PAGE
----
By Patsy R. Brumfield/NEMS Daily Journal
OXFORD – The alleged involvement of Yakima Nation tribal businessman Delbert L. Wheeler in a multistate black-market cigarette scheme is the latest wrinkle in a federal investigation that runs through North Mississippi.
New federal court documents show that prosecutors want nearly $1 million and 23 classic cars seized recently in Washington state from accounts in the name of King Mountain Tobacco Co. and Wheeler, one of its founders.
Wheeler’s son and several associates also are implicated in the documents.
A spokesman at Wheeler’s office declined comment Tuesday.
King Mountain cigarettes are manufactured on an Indian reservation about 35 miles from Yakima.
The forfeiture action is similar to how the government seized substantial sums of money, a plane and vehicles belonging to Tupeloan Jerry Burke, who in the fall of 2009 was indicted and pleaded guilty to involvement in a similar cigarette conspiracy. Burke began serving a prison sentence two months ago.
Both tobacco schemes allegedly involved diversion of cigarettes into Mississippi, where certain national payments aren’t required, as they are in most other U.S. states. Then, the Mississippi cigarettes were alleged to have been diverted without paying what was due in those states.
Burke and a partner were accused of working the scheme from early 2003 until June 2008 and reportedly underpaid South Carolina some $800,000 and New York and other states some $5.4 million.
State taxes and federal excise taxes also were subject to be paid.
Thousands of cartons of King Mountain brands were among tobacco products seized at two Tupelo area warehouses in 2009 and later auctioned off by the federal and state governments.
The Mississippi investigation was a spin-off of a similar, ongoing investigation on the East Coast.
Authorized by Magistrate David Sanders, the Feb. 25 seizure of King Mountain and Wheeler property comes from allegations that they participated in the diversion scheme from KMT’s manufacturing facility to tobacco wholesalers in Georgia and South Carolina.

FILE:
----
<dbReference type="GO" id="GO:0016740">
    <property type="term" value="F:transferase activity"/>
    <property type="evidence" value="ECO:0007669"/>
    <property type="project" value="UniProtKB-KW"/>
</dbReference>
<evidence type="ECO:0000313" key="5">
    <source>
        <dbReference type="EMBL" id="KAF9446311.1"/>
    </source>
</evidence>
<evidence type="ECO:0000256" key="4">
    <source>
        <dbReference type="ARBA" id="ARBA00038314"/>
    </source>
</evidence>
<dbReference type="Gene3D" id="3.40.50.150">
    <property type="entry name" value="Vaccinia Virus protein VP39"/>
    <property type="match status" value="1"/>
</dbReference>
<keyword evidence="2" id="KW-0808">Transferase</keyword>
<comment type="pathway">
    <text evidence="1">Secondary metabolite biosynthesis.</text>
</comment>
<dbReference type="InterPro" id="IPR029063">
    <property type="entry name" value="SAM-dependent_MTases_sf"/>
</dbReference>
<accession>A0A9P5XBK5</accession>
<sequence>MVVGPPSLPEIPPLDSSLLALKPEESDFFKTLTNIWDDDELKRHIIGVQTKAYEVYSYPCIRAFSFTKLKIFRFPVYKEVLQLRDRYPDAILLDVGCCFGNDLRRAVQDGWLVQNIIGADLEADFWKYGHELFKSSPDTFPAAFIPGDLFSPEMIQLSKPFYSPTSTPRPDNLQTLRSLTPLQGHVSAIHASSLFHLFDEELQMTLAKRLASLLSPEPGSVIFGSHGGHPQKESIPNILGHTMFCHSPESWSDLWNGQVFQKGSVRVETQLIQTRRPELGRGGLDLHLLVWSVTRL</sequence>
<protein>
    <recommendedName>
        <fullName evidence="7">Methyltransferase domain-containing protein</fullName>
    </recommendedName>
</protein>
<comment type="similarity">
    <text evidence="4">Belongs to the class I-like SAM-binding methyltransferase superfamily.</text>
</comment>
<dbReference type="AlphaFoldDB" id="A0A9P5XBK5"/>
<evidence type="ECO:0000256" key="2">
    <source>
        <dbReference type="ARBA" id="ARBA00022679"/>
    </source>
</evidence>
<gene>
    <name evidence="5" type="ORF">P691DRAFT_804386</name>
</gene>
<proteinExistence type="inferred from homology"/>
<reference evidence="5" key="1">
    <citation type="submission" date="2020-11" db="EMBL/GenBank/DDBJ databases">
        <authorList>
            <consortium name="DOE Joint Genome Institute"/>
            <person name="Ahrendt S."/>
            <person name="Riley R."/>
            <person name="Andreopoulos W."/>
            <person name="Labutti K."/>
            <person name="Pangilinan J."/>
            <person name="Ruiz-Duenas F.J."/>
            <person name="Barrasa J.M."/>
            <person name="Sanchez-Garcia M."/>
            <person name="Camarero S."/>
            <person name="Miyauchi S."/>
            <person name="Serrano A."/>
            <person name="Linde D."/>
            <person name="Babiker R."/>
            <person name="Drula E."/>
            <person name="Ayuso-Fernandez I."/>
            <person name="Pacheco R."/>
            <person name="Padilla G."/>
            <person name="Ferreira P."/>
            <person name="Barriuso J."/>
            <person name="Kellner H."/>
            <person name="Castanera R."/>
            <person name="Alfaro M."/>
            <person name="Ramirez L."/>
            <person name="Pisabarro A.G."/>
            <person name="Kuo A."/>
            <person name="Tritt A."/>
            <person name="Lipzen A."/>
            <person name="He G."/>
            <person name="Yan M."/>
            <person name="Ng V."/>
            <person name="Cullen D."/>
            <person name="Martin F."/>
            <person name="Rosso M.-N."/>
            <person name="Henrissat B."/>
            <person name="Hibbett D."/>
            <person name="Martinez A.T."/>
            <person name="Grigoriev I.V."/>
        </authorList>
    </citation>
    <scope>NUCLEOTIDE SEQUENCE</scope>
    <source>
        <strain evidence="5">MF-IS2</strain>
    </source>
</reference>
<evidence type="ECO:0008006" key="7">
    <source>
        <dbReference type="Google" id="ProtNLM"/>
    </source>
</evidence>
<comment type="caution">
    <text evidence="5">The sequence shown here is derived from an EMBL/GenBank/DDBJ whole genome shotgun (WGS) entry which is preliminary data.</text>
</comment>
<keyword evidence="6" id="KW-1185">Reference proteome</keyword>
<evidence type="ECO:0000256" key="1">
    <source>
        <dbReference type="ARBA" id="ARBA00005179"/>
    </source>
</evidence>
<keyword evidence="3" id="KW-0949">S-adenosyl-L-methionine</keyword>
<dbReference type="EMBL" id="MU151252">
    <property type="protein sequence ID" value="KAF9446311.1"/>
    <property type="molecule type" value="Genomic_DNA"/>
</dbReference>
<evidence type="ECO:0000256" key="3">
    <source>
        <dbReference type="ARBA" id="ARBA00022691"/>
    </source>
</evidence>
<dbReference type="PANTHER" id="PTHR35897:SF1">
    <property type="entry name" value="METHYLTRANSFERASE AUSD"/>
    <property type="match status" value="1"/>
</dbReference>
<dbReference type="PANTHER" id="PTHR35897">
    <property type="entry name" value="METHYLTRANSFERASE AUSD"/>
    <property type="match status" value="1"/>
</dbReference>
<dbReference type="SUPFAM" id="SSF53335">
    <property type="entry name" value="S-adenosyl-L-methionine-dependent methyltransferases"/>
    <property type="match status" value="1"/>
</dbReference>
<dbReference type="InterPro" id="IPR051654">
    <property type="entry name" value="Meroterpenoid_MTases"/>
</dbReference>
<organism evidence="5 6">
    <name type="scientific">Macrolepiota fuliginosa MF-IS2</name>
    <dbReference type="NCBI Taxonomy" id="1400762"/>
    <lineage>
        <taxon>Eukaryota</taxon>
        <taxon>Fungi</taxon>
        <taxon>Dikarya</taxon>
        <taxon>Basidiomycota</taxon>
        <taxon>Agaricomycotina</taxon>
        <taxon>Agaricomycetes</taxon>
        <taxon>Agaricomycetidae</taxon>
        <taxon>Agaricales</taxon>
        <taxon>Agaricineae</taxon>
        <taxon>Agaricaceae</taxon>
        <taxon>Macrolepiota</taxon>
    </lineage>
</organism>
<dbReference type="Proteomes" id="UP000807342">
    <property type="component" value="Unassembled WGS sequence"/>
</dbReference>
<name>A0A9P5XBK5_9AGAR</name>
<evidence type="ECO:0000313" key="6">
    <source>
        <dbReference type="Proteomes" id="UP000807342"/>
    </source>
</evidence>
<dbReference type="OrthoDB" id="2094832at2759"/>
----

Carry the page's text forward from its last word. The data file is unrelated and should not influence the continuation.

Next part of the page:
They also are accused of using the scheme to avoid paying state and federal excise taxes.
The KMT deals, the government alleges, totaled some $22 million.
The money and the vehicles the government wants to claim represent property it says is “traceable to the proceeds of the violations” it alleges, which makes them subject to be forfeited to the government.
In Burke’s case, similar forfeiture documents were filed with the U.S. District Court prior to public news of charges against him.
Among the vehicles the government wants are classic models such as the 1967 Ford Shelby GT 350 Fastback Mustang, a 1966 Chevy Corvette Stingray and a 1956 Ford Thunderbird convertible. The oldest is a 1939 Buick Series 40 Business Coupe.
An 87-page sworn statement by Tupelo FBI Special Agent Matthew Bullwinkel, which provided probable cause to Sanders to authorize the new seizures, claims King Mountain Tobacco and their undercover informant were involved “in different schemes” since 2007.
He says the first shipment of King Mountain brands came to a Guntown warehouse, operated by the informant. Bullwinkel claims KMT officials repeatedly visited Tupelo and the warehouse.
The agent also said that when an April 2009 news release announced that a North Mississippi warehouse was “discovered,” with about $20 million in contraband cigarettes, the event actually was a “simulated raid” used to secure the evidence and remove their informant from the network.
It also was an excuse, Bullwinkel said, to contact investigation subjects, including Wheeler, who said his products were being diverted without his permission.
From June until October 2009, Wheeler and other KMT officials heard and saw much of the evidence against them.
Later, Bullwinkel said KMT came under suspicion for sales in South Carolina.
The U.S. attorney’s office in Oxford declined to speculate on further events in the case.
Contact Patsy R. Brumfield at (662) 678-1596 or firstname.lastname@example.org.